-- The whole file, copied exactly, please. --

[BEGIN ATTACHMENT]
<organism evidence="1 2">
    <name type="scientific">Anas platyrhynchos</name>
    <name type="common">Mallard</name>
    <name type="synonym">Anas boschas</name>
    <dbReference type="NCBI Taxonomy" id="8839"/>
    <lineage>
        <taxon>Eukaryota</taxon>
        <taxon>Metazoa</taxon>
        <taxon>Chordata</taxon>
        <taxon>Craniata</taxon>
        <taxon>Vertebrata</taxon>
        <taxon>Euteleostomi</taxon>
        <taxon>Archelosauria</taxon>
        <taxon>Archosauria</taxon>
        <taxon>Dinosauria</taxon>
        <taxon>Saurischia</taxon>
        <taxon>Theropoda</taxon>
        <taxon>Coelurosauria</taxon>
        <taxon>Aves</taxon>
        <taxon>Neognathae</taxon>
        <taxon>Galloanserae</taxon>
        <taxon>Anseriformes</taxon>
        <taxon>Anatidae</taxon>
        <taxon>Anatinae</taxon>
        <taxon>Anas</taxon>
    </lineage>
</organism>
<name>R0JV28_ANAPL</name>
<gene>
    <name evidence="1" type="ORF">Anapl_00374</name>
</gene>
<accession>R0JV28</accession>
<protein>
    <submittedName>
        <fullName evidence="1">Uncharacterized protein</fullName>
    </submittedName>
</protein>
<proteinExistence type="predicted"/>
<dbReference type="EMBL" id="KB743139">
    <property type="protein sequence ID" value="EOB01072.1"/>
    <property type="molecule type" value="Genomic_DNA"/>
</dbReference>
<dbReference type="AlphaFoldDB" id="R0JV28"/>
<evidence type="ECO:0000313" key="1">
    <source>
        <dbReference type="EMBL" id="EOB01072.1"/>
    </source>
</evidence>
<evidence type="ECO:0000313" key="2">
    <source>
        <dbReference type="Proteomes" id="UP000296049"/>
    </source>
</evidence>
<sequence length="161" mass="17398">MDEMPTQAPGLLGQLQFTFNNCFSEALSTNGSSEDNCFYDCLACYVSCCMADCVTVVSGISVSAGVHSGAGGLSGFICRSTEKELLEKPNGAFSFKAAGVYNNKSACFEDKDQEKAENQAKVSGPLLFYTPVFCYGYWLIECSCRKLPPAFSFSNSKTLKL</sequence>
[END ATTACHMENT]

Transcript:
<organism evidence="1 2">
    <name type="scientific">Anas platyrhynchos</name>
    <name type="common">Mallard</name>
    <name type="synonym">Anas boschas</name>
    <dbReference type="NCBI Taxonomy" id="8839"/>
    <lineage>
        <taxon>Eukaryota</taxon>
        <taxon>Metazoa</taxon>
        <taxon>Chordata</taxon>
        <taxon>Craniata</taxon>
        <taxon>Vertebrata</taxon>
        <taxon>Euteleostomi</taxon>
        <taxon>Archelosauria</taxon>
        <taxon>Archosauria</taxon>
        <taxon>Dinosauria</taxon>
        <taxon>Saurischia</taxon>
        <taxon>Theropoda</taxon>
        <taxon>Coelurosauria</taxon>
        <taxon>Aves</taxon>
        <taxon>Neognathae</taxon>
        <taxon>Galloanserae</taxon>
        <taxon>Anseriformes</taxon>
        <taxon>Anatidae</taxon>
        <taxon>Anatinae</taxon>
        <taxon>Anas</taxon>
    </lineage>
</organism>
<name>R0JV28_ANAPL</name>
<gene>
    <name evidence="1" type="ORF">Anapl_00374</name>
</gene>
<accession>R0JV28</accession>
<protein>
    <submittedName>
        <fullName evidence="1">Uncharacterized protein</fullName>
    </submittedName>
</protein>
<proteinExistence type="predicted"/>
<dbReference type="EMBL" id="KB743139">
    <property type="protein sequence ID" value="EOB01072.1"/>
    <property type="molecule type" value="Genomic_DNA"/>
</dbReference>
<dbReference type="AlphaFoldDB" id="R0JV28"/>
<evidence type="ECO:0000313" key="1">
    <source>
        <dbReference type="EMBL" id="EOB01072.1"/>
    </source>
</evidence>
<evidence type="ECO:0000313" key="2">
    <source>
        <dbReference type="Proteomes" id="UP000296049"/>
    </source>
</evidence>
<sequence length="161" mass="17398">MDEMPTQAPGLLGQLQFTFNNCFSEALSTNGSSEDNCFYDCLACYVSCCMADCVTVVSGISVSAGVHSGAGGLSGFICRSTEKELLEKPNGAFSFKAAGVYNNKSACFEDKDQEKAENQAKVSGPLLFYTPVFCYGYWLIECSCRKLPPAFSFSNSKTLKL</sequence>